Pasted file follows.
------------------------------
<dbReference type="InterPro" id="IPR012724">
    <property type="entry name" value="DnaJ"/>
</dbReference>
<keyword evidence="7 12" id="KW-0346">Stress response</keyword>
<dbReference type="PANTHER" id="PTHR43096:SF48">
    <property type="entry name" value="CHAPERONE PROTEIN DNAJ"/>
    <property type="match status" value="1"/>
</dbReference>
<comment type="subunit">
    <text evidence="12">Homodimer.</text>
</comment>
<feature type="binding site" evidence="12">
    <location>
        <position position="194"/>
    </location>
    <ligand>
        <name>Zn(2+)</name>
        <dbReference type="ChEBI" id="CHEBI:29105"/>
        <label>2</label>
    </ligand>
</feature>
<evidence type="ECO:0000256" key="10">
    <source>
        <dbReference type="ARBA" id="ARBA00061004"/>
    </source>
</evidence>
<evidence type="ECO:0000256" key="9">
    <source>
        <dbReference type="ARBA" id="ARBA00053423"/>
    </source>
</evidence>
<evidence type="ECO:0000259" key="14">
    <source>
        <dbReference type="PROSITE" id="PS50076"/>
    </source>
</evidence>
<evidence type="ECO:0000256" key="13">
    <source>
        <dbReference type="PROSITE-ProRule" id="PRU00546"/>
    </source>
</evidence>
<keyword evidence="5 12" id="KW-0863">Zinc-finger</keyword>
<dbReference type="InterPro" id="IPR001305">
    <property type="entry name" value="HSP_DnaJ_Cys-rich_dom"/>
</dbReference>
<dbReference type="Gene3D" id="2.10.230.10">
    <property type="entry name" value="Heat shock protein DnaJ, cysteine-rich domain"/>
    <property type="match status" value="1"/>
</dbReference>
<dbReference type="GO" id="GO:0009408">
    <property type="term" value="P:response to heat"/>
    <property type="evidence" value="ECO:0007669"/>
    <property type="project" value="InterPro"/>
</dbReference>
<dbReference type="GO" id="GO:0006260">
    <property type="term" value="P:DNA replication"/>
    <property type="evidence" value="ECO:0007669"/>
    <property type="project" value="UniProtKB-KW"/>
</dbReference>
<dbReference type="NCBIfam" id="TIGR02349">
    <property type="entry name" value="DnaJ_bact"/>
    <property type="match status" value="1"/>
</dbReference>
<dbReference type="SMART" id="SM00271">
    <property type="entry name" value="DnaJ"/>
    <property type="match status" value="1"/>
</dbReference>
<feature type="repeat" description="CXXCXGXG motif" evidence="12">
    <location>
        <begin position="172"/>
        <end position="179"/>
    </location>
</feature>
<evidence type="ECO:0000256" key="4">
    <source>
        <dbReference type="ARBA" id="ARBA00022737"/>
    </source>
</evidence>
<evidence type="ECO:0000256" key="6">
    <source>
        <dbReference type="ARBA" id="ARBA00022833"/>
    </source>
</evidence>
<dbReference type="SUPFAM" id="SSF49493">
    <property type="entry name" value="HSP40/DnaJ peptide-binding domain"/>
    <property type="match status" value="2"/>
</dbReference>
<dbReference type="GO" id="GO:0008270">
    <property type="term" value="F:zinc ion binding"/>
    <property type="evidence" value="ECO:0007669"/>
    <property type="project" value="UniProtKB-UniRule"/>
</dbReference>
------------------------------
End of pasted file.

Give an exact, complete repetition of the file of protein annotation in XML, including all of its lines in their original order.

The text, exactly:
<dbReference type="InterPro" id="IPR012724">
    <property type="entry name" value="DnaJ"/>
</dbReference>
<keyword evidence="7 12" id="KW-0346">Stress response</keyword>
<dbReference type="PANTHER" id="PTHR43096:SF48">
    <property type="entry name" value="CHAPERONE PROTEIN DNAJ"/>
    <property type="match status" value="1"/>
</dbReference>
<comment type="subunit">
    <text evidence="12">Homodimer.</text>
</comment>
<feature type="binding site" evidence="12">
    <location>
        <position position="194"/>
    </location>
    <ligand>
        <name>Zn(2+)</name>
        <dbReference type="ChEBI" id="CHEBI:29105"/>
        <label>2</label>
    </ligand>
</feature>
<evidence type="ECO:0000256" key="10">
    <source>
        <dbReference type="ARBA" id="ARBA00061004"/>
    </source>
</evidence>
<evidence type="ECO:0000256" key="9">
    <source>
        <dbReference type="ARBA" id="ARBA00053423"/>
    </source>
</evidence>
<evidence type="ECO:0000259" key="14">
    <source>
        <dbReference type="PROSITE" id="PS50076"/>
    </source>
</evidence>
<evidence type="ECO:0000256" key="13">
    <source>
        <dbReference type="PROSITE-ProRule" id="PRU00546"/>
    </source>
</evidence>
<keyword evidence="5 12" id="KW-0863">Zinc-finger</keyword>
<dbReference type="InterPro" id="IPR001305">
    <property type="entry name" value="HSP_DnaJ_Cys-rich_dom"/>
</dbReference>
<dbReference type="Gene3D" id="2.10.230.10">
    <property type="entry name" value="Heat shock protein DnaJ, cysteine-rich domain"/>
    <property type="match status" value="1"/>
</dbReference>
<dbReference type="GO" id="GO:0009408">
    <property type="term" value="P:response to heat"/>
    <property type="evidence" value="ECO:0007669"/>
    <property type="project" value="InterPro"/>
</dbReference>
<dbReference type="GO" id="GO:0006260">
    <property type="term" value="P:DNA replication"/>
    <property type="evidence" value="ECO:0007669"/>
    <property type="project" value="UniProtKB-KW"/>
</dbReference>
<dbReference type="NCBIfam" id="TIGR02349">
    <property type="entry name" value="DnaJ_bact"/>
    <property type="match status" value="1"/>
</dbReference>
<dbReference type="SMART" id="SM00271">
    <property type="entry name" value="DnaJ"/>
    <property type="match status" value="1"/>
</dbReference>
<feature type="repeat" description="CXXCXGXG motif" evidence="12">
    <location>
        <begin position="172"/>
        <end position="179"/>
    </location>
</feature>
<evidence type="ECO:0000256" key="4">
    <source>
        <dbReference type="ARBA" id="ARBA00022737"/>
    </source>
</evidence>
<evidence type="ECO:0000256" key="6">
    <source>
        <dbReference type="ARBA" id="ARBA00022833"/>
    </source>
</evidence>
<dbReference type="SUPFAM" id="SSF49493">
    <property type="entry name" value="HSP40/DnaJ peptide-binding domain"/>
    <property type="match status" value="2"/>
</dbReference>
<dbReference type="GO" id="GO:0008270">
    <property type="term" value="F:zinc ion binding"/>
    <property type="evidence" value="ECO:0007669"/>
    <property type="project" value="UniProtKB-UniRule"/>
</dbReference>